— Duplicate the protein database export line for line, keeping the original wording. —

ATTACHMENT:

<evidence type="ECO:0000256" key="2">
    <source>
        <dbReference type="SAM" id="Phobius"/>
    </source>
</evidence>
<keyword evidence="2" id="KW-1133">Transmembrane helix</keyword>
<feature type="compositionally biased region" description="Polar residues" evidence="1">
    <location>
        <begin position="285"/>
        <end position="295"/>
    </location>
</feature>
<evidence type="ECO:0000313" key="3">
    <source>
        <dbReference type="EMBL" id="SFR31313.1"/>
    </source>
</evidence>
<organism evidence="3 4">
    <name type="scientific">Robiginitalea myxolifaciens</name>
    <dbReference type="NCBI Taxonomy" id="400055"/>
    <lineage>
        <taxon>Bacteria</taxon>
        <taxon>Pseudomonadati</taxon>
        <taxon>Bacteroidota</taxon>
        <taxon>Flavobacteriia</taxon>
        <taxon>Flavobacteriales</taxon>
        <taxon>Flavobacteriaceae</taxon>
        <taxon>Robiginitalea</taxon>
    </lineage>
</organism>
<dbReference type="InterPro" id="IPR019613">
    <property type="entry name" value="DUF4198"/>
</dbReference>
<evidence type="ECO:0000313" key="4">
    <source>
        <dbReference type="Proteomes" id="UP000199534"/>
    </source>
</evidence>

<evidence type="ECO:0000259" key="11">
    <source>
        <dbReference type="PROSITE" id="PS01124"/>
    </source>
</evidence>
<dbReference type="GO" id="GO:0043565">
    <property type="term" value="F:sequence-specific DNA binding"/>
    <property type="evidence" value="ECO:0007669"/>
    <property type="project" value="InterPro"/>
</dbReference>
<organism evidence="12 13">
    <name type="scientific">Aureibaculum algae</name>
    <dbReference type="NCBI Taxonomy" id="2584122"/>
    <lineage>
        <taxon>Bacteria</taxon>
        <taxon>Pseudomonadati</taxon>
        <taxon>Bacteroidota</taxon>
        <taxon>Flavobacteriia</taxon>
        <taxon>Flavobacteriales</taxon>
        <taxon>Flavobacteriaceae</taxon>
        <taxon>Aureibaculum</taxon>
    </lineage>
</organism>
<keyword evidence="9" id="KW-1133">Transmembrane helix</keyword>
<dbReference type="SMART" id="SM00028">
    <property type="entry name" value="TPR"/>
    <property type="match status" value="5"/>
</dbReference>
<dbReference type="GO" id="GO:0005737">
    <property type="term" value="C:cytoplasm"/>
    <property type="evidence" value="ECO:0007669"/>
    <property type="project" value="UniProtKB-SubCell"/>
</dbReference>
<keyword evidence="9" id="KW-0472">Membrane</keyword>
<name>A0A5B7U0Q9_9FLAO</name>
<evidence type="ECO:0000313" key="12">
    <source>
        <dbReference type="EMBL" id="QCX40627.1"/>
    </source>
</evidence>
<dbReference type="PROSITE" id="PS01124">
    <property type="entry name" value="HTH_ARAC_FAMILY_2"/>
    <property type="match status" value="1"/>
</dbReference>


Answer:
<evidence type="ECO:0000256" key="2">
    <source>
        <dbReference type="SAM" id="Phobius"/>
    </source>
</evidence>
<keyword evidence="2" id="KW-1133">Transmembrane helix</keyword>
<feature type="compositionally biased region" description="Polar residues" evidence="1">
    <location>
        <begin position="285"/>
        <end position="295"/>
    </location>
</feature>
<evidence type="ECO:0000313" key="3">
    <source>
        <dbReference type="EMBL" id="SFR31313.1"/>
    </source>
</evidence>
<organism evidence="3 4">
    <name type="scientific">Robiginitalea myxolifaciens</name>
    <dbReference type="NCBI Taxonomy" id="400055"/>
    <lineage>
        <taxon>Bacteria</taxon>
        <taxon>Pseudomonadati</taxon>
        <taxon>Bacteroidota</taxon>
        <taxon>Flavobacteriia</taxon>
        <taxon>Flavobacteriales</taxon>
        <taxon>Flavobacteriaceae</taxon>
        <taxon>Robiginitalea</taxon>
    </lineage>
</organism>
<dbReference type="InterPro" id="IPR019613">
    <property type="entry name" value="DUF4198"/>
</dbReference>
<evidence type="ECO:0000313" key="4">
    <source>
        <dbReference type="Proteomes" id="UP000199534"/>
    </source>
</evidence>

<evidence type="ECO:0000259" key="11">
    <source>
        <dbReference type="PROSITE" id="PS01124"/>
    </source>
</evidence>
<dbReference type="GO" id="GO:0043565">
    <property type="term" value="F:sequence-specific DNA binding"/>
    <property type="evidence" value="ECO:0007669"/>
    <property type="project" value="InterPro"/>
</dbReference>
<organism evidence="12 13">
    <name type="scientific">Aureibaculum algae</name>
    <dbReference type="NCBI Taxonomy" id="2584122"/>
    <lineage>
        <taxon>Bacteria</taxon>
        <taxon>Pseudomonadati</taxon>
        <taxon>Bacteroidota</taxon>
        <taxon>Flavobacteriia</taxon>
        <taxon>Flavobacteriales</taxon>
        <taxon>Flavobacteriaceae</taxon>
        <taxon>Aureibaculum</taxon>
    </lineage>
</organism>
<keyword evidence="9" id="KW-1133">Transmembrane helix</keyword>
<dbReference type="SMART" id="SM00028">
    <property type="entry name" value="TPR"/>
    <property type="match status" value="5"/>
</dbReference>
<dbReference type="GO" id="GO:0005737">
    <property type="term" value="C:cytoplasm"/>
    <property type="evidence" value="ECO:0007669"/>
    <property type="project" value="UniProtKB-SubCell"/>
</dbReference>
<keyword evidence="9" id="KW-0472">Membrane</keyword>
<name>A0A5B7U0Q9_9FLAO</name>
<evidence type="ECO:0000313" key="12">
    <source>
        <dbReference type="EMBL" id="QCX40627.1"/>
    </source>
</evidence>
<dbReference type="PROSITE" id="PS01124">
    <property type="entry name" value="HTH_ARAC_FAMILY_2"/>
    <property type="match status" value="1"/>
</dbReference>